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American Angels of Mercy: Dr. Anita Newcomb McGee's Pictorial Record of the Russo-Japanese War, 1904

The Russo-Japanese War, 1904-1905

The Russo-Japanese War, 1904-1905

The Russo-Japanese War was a clash between two expanding empires. In some ways it was a very twentieth-century war, with large armies using automatic weapons; in other ways it reflected the values of the nineteenth century, with Russian citizens donating money to the Japanese Red Cross in appreciation for the care of their soldiers. Both Japan and Russia desired to enlarge their power and influence in countries that China had controlled. Previously, Japan had defeated China in the Sino-Japanese War of 1894. The Treaty of Shimonoseki ending this war gave Korea nominal independence, although Japanese settled there and controlled the railroad. Japan received Port Arthur (L├╝shun) and the entire Liaodong peninsula, and thus could control the Yellow Sea. International pressure, including Russian, forced Japan to return China's territory. In 1898, Russia leased the peninsula and the ice-free harbor at Port Arthur from the Chinese. Russia built a naval base at Port Arthur and a commercial port at Dalny (Darien). On February 8, 1904, Japan launched a surprise naval attack on Port Arthur. Japan bottled the Russian fleet in the harbor, but failed to take the port. In March, Japan's First Army occupied Korea, landing at Chemulpo (Inchon) and Nampo, and driving north for the Yalu River. In May, Japan landed more armies on the Liaodong peninsula and pushed northward, cutting off Port Arthur from reinforcements. Russia lost battles at Fuhsien and Liaoyang in the summer, but began receiving troops over the Trans-Siberian Railroad and counterattacked in the fall. Japan was becoming over-extended, yet on Jan. 2, 1905 the commander of Port Arthur surrendered.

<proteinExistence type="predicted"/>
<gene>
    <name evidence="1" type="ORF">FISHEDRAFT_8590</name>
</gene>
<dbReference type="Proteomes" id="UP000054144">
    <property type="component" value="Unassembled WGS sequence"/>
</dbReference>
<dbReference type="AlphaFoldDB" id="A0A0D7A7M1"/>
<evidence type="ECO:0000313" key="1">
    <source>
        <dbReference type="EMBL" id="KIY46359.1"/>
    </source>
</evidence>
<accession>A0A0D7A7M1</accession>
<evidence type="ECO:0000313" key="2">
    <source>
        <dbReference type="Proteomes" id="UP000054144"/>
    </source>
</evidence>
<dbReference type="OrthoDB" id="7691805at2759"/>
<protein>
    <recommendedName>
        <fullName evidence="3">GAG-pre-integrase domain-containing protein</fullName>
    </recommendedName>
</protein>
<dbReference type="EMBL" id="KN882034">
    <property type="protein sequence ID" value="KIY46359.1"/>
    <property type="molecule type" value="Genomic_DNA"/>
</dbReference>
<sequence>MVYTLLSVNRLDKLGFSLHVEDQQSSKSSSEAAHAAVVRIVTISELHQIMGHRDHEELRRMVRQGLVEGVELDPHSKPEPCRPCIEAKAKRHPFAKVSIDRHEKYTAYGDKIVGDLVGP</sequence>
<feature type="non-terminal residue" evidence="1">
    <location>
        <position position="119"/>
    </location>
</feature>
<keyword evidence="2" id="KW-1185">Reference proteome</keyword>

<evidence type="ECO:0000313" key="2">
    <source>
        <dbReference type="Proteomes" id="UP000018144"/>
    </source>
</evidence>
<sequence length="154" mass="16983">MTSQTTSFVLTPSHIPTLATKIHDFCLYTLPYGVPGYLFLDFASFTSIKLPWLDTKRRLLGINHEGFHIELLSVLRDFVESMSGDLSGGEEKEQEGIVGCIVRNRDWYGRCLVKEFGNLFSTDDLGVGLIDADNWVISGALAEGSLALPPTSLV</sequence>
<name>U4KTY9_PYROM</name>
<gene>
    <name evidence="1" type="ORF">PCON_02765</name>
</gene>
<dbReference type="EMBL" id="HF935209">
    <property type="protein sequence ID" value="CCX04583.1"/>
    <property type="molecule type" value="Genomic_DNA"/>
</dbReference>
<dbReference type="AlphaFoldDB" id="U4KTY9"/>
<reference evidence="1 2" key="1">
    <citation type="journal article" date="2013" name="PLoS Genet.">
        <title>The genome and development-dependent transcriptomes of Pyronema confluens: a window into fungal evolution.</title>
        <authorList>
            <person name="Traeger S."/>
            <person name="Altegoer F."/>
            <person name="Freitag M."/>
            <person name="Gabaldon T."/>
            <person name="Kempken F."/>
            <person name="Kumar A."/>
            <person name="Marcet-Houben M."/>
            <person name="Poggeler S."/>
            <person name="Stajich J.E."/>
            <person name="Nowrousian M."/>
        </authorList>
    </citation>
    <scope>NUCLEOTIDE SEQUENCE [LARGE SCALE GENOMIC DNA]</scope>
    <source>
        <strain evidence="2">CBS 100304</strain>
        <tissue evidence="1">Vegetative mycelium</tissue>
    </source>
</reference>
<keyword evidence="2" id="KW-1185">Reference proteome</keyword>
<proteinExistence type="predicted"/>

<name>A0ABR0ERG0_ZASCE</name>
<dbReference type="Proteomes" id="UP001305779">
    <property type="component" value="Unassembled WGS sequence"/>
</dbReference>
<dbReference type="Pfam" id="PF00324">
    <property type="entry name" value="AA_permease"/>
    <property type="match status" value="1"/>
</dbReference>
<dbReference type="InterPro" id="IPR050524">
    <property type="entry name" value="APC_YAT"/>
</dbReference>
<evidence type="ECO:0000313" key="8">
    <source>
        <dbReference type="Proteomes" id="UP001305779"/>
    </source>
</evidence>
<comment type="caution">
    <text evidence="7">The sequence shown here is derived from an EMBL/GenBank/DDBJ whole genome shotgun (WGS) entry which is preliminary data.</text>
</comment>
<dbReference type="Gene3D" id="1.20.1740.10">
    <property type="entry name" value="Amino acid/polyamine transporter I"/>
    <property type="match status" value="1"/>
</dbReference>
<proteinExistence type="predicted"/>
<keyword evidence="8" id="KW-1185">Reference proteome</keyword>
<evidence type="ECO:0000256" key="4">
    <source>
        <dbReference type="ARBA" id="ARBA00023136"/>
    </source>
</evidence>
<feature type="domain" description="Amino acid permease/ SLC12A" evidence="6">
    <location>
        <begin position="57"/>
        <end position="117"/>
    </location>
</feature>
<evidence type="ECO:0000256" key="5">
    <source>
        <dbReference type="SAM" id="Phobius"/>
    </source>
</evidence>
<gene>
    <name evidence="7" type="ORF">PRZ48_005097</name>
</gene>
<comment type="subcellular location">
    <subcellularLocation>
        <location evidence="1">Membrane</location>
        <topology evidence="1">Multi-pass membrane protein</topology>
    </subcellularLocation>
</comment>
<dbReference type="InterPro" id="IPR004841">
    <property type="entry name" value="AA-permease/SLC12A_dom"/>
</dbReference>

From late February through early March, the two forces committed over one-half million men at the battle of Mukden with both suffering heavy casualties. Russia lost almost 90,000 men and the Japanese over 50,000 and perhaps up to 70,000. Mukden, the last major land battle of the war, was followed by the decisive naval Battle of Tsushima in May 1905. The Russian Baltic Fleet was attempting to reach Vladivostok in Siberia when the Japanese destroyed it. By then both sides were facing internal difficulties, financial in Japan and political in Russia, and agreed to peace negotiations led by President Theodore Roosevelt. The Treaty of Portsmouth (New Hampshire) required Russia to remove its troops from Manchuria while permitting the Japanese to hold the Liaodong peninsula and Korea. As a result of public outcry over Russian concessions in the treaty, the Czar was forced to liberalize his government, while Japan's successful military gained increasing political power.